Egypt’s ownership claim of Ka-Nefer-Nefer slammed, or may be not…

The St. Louis Museum of Art (SLAM) filed a complaint in federal district court on February 15, 2011 asking for a declaratory judgment to prevent federal authorities from seizing a 19th Dynasty Egyptian mask popularly known as Ka-Nefer-Nefer.

The mask, excavated at Saqqara in 1952 by Mohammed Zakaria Goneim, was sold to SLAM in 1998 by Phoenix Ancient Art in Geneva. According to the New York Times, in 2006 Egypt first claimed that the mask was stolen and asked the museum to return it; and in 2008, U.S. Department of Homeland Security was “looking into the case.” While the museum insists that there is no documentation to prove that Ka-Nefer-Nefer is Egyptian property, stolen, or smuggled, many think otherwise. In a comment to our post, Dr. Peter Lacovara wrote:

The St. Louis Art Museum was informed by me soon after the purchase of that Mask that it came from Goneim’s excavations, was published and where, and that although it was not registered in the Cairo Museums’ inventory, the only means by which it could have legally left Egypt was if it had been retained by Goniem and later legally sold by him or his heirs and they would need to investigate this. They did not.

Another telling fact is that the name of the owner of the mask Ka-nefer-nefer was written in hieratic on the hand of mask and was scratched out and over painted to disguise its identity. If this were a painting published in a European catalog no one would dream of trying to justify keeping it without a clear and legitimate history. The Museum never undertook due diligence in trying to determine the provenance of this piece despite being told there was a cloud over it from the beginning.

They have no justification in retaining this mask and it should be returned to Egypt and the Museum should underwrite the cost of a conservator removing the over paint and restoring the inscription on the hand.

When SAFECORNER asked in an informal poll last March what should happen with the lawsuit, the results were:

  • 26% said “SLAM should continue legal action in federal court.”
  • 46% said “SLAM should produce documentation proving that the mask was legally exported from Egypt.”
  • 45% said “SLAM should acknowledge Egypt’s claim of ownership.”
  • 25% said “SLAM should drop the lawsuit.”

The curious case of St Louis Art Museum vs the United States may have just become “curiouser and curiouser” with the U.S. District Court’s dismissal of the government’s effort to forfeit the disputed Ka Nefer Nefer mask, but what about the case of St. Louis Art Museum vs public opinion?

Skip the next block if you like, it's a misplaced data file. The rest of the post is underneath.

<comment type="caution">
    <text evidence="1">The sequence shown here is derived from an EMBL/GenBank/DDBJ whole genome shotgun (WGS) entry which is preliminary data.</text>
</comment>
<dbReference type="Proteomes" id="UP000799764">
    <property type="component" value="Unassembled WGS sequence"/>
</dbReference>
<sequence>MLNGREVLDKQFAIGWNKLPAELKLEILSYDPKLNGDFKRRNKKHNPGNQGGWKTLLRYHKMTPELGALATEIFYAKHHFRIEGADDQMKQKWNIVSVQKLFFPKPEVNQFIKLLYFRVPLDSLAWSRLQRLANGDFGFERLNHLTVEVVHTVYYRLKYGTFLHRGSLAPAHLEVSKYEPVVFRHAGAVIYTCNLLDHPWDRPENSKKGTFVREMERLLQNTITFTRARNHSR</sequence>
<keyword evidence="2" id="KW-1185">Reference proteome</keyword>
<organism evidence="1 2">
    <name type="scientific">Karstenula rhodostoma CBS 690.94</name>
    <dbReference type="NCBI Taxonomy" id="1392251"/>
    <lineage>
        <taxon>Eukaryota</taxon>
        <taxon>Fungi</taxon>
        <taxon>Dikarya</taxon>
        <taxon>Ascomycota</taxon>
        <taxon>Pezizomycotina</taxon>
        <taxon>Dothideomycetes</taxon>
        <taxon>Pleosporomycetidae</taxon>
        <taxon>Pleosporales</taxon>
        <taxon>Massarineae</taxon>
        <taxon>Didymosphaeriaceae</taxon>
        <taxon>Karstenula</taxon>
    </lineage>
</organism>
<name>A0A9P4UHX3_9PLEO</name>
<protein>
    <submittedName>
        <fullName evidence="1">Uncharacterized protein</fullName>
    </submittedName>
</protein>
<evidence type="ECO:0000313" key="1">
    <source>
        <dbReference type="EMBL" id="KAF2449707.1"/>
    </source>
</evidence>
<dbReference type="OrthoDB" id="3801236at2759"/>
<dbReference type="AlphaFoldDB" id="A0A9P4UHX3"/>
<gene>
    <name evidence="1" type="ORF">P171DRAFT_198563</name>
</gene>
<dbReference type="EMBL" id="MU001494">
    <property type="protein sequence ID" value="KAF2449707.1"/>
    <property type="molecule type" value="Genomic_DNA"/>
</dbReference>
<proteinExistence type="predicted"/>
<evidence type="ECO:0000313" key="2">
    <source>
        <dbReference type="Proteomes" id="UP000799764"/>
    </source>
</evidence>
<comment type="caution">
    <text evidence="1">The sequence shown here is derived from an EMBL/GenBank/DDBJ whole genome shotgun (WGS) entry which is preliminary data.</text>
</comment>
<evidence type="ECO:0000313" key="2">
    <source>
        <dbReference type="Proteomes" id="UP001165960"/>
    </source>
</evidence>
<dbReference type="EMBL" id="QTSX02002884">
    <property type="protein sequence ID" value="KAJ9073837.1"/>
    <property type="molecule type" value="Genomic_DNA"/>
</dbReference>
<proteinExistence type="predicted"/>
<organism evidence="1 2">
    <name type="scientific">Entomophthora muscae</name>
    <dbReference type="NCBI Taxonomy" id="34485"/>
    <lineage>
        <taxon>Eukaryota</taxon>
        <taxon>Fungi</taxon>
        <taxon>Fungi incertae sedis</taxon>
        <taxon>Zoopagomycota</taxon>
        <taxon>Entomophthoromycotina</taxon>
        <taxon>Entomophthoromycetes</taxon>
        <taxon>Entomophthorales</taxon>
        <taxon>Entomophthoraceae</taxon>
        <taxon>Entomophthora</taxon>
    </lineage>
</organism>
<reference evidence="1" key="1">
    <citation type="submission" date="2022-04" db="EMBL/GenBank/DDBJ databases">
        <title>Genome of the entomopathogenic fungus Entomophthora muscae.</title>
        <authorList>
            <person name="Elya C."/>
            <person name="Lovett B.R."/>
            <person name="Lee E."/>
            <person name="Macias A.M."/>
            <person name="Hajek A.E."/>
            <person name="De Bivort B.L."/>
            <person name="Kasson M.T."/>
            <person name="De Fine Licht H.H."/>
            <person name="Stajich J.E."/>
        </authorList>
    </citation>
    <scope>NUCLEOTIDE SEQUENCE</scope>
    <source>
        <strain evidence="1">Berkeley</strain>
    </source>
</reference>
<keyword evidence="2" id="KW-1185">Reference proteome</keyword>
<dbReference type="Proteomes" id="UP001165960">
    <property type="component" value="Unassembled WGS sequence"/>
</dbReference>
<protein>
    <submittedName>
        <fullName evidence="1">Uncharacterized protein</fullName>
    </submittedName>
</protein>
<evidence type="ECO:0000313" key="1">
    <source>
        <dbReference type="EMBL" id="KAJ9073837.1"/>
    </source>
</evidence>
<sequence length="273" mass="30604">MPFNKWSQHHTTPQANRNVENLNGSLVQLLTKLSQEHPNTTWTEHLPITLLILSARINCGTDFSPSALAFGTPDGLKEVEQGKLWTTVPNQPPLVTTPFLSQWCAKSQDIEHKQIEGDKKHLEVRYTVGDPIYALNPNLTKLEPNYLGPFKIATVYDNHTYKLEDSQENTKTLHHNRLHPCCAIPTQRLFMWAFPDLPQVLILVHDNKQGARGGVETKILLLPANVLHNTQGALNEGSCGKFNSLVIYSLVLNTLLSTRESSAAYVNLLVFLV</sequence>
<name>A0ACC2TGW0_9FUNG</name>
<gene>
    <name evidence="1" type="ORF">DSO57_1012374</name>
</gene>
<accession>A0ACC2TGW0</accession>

According to Associated Press,

U.S. Attorney Richard Callahan said a decision on whether to appeal has not been made.

“We’re just looking to make sure we haven’t missed the tiniest bit of circumstantial evidence,” Callahan said. “We’re back to the drawing board and studying it.”

Meanwhile, the SLAM Attorney Linenbroker is said to be confident “we’re the rightful owner.”

The American Association of Museum (AAM) Code of Ethics for Museums says that a museum must make a “unique contribution to the public by collecting, preserving, and interpreting the things of this world.” How is the public served in the case of Ka-Nefer-Nefer? What do you think?

Add your voice to our latest poll: Should the St. Louis Art Museum return the disputed Ka-Nefer-Nefer funeral mask to Egypt?

via St. Louis Art Museum | Saving Antiquities for Everyone.

April 8th, 2012

Posted In: Safe Corner

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March 4th, 2012

Posted In: Auction Houses and stolen objects, Cultural Heritage in Danger, Safe Corner

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March 4th, 2012

Posted In: Auction Houses and stolen objects, Cultural Heritage in Danger, Safe Corner

there is no substitute

Februray 15, 2012

The announcement of Glasgow University’s new team to study the illegal trade in antiquities is welcome news to those who seek the truth about these issues—fact-based truths. The recent years have seen much discussion of these increasingly popular topics, encouraged by the ease of a few keystrokes on the computer. Opinion—whether based on knowledge or not—is too all often disguised as truth simply on the basis of being expressed.

Given our mission to raise public awareness, SAFE has the responsibility to deliver messages that are accurate, and fact based. We therefore applaud this commitment to research, study, analysis, and look forward to the work of Dr. Simon Mackenzie, who heads up the four-year Glasgow project.

We congratulate Neil Brodie, our 2008 Beacon Award Winner, who pioneered academic research in these topics with Professor Colin Renfrew (2009 SAFE Beacon Award Winner) at the Illicit Antiquities Research Centre for his continued efforts. The £1m grant from the European Research Council is a long-awaited gift to us all.

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Cultural Heritage in Danger: Research and analysis: there is no substitute.

February 15th, 2012

Posted In: BLOG World (from related blogs), Cultural Heritage in Danger, Safe Corner